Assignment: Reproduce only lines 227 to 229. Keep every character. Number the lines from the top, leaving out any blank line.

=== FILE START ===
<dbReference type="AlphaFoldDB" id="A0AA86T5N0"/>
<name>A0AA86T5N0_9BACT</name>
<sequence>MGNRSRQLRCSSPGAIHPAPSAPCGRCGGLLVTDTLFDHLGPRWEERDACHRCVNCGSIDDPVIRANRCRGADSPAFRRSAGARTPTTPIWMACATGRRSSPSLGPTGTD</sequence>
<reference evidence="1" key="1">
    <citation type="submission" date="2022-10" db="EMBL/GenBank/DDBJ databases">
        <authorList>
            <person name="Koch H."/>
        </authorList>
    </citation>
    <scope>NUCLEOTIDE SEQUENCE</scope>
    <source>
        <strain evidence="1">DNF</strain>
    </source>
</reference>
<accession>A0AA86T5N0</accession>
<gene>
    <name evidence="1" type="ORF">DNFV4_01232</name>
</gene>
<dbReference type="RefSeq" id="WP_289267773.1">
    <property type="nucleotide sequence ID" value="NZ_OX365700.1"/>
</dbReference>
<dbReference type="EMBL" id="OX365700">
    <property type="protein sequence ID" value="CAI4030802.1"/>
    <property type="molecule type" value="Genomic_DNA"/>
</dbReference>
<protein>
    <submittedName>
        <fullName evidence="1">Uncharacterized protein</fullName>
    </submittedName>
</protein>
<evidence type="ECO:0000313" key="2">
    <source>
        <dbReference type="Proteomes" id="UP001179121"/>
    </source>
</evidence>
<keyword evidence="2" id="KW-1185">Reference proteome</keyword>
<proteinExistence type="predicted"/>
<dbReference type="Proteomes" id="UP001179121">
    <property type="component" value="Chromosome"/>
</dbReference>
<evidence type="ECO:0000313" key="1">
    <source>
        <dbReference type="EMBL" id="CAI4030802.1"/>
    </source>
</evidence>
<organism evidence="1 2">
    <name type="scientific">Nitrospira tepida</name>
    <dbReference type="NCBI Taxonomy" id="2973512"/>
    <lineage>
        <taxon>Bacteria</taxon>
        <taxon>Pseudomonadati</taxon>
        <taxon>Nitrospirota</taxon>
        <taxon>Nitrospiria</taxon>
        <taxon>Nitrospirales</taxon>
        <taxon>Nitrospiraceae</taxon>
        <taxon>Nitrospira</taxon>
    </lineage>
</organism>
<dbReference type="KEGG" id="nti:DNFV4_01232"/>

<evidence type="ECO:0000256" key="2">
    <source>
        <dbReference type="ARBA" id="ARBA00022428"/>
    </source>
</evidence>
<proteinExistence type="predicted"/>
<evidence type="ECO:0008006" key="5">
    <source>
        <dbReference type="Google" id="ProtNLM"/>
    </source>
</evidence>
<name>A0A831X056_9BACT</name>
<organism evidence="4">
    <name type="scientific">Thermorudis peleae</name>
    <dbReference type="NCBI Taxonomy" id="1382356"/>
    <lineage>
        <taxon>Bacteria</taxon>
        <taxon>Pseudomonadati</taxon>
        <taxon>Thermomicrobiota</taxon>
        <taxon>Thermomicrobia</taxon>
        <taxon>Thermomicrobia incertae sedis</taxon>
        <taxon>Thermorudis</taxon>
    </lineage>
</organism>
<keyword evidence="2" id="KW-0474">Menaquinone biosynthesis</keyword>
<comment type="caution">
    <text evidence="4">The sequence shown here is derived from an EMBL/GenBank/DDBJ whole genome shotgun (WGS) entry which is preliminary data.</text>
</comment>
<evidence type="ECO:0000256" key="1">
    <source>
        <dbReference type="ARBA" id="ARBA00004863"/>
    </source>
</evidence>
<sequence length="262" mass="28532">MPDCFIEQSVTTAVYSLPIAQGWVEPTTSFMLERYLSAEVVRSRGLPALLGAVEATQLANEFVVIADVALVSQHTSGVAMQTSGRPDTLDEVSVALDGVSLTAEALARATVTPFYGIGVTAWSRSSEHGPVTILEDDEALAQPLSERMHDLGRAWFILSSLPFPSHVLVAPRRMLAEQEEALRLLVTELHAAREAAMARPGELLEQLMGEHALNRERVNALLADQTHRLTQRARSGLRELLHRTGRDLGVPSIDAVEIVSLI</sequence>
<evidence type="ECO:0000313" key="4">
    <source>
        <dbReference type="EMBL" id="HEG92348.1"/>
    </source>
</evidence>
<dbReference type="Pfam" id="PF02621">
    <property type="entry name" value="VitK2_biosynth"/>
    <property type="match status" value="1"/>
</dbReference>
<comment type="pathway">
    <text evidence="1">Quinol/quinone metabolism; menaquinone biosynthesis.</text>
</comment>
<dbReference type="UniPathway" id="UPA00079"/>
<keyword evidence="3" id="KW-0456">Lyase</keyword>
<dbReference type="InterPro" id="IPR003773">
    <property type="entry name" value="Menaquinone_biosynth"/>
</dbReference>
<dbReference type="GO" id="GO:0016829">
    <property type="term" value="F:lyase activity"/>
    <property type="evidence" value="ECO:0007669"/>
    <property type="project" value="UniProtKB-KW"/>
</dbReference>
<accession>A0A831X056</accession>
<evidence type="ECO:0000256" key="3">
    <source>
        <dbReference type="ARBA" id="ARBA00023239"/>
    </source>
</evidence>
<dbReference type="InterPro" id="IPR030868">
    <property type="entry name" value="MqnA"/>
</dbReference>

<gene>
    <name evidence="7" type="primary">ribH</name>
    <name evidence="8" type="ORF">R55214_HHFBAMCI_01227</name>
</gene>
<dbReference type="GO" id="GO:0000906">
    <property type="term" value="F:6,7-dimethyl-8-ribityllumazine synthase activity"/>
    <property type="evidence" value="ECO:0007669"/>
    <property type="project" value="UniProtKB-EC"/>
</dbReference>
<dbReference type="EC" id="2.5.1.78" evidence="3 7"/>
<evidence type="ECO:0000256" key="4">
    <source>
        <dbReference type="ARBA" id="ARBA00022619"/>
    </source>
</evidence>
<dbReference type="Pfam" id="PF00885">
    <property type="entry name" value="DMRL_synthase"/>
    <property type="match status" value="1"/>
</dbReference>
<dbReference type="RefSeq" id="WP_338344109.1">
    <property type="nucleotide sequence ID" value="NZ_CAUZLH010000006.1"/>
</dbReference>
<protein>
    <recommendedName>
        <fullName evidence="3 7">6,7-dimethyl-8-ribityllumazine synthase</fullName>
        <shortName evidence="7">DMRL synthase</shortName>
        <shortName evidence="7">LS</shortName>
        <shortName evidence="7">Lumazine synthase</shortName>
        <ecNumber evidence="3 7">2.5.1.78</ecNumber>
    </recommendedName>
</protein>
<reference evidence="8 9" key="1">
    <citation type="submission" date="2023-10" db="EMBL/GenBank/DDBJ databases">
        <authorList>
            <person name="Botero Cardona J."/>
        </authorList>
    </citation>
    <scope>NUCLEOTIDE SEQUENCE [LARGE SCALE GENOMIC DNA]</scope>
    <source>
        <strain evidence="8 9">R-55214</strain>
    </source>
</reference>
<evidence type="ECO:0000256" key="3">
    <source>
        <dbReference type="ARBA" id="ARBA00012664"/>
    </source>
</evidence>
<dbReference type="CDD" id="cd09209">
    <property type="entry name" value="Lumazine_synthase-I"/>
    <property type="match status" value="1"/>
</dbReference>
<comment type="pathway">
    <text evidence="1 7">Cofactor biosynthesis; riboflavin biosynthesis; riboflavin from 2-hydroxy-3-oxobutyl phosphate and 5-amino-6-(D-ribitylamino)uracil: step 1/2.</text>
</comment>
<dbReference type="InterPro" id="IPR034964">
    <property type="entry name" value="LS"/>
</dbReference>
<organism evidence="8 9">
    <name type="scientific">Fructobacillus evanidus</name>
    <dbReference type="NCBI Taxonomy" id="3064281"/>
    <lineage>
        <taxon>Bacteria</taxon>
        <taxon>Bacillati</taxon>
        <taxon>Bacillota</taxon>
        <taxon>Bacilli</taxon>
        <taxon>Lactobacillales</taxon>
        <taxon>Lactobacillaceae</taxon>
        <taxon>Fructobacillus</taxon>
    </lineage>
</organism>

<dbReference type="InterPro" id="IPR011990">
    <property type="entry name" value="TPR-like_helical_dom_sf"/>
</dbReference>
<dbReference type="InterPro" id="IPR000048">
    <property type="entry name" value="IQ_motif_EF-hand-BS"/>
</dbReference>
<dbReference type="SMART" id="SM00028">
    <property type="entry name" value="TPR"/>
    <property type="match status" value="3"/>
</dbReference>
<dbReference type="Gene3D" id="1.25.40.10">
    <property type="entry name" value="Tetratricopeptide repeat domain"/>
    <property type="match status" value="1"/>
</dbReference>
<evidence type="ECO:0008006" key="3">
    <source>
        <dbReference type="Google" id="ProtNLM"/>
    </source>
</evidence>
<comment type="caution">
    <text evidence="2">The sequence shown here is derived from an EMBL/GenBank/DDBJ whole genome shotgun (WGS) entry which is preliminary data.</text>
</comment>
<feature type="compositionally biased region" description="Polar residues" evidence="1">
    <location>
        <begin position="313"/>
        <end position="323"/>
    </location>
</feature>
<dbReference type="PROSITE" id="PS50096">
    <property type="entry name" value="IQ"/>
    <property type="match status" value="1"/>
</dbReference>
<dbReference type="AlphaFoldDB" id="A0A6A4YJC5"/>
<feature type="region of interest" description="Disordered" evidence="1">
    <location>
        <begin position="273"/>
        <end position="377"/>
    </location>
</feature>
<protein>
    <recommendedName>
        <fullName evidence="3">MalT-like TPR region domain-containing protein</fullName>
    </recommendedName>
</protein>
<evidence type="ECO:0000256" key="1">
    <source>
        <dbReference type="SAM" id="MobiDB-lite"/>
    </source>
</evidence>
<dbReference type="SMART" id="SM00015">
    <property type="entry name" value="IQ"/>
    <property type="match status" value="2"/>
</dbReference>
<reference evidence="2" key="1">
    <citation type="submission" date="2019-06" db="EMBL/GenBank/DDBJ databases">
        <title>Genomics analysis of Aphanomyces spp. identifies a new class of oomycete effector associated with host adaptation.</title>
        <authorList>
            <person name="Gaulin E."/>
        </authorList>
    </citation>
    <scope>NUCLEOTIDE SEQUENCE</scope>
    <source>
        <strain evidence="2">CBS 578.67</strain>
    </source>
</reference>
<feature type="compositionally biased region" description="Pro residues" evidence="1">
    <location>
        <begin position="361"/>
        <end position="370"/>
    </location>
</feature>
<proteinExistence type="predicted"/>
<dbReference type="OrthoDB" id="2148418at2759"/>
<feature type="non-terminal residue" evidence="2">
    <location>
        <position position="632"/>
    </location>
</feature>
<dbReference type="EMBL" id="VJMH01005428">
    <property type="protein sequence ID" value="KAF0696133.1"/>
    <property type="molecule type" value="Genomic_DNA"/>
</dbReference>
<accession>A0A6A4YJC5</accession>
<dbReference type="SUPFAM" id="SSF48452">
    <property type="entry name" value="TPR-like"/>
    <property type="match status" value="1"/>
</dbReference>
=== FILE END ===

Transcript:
<dbReference type="AlphaFoldDB" id="A0A6A4YJC5"/>
<feature type="region of interest" description="Disordered" evidence="1">
    <location>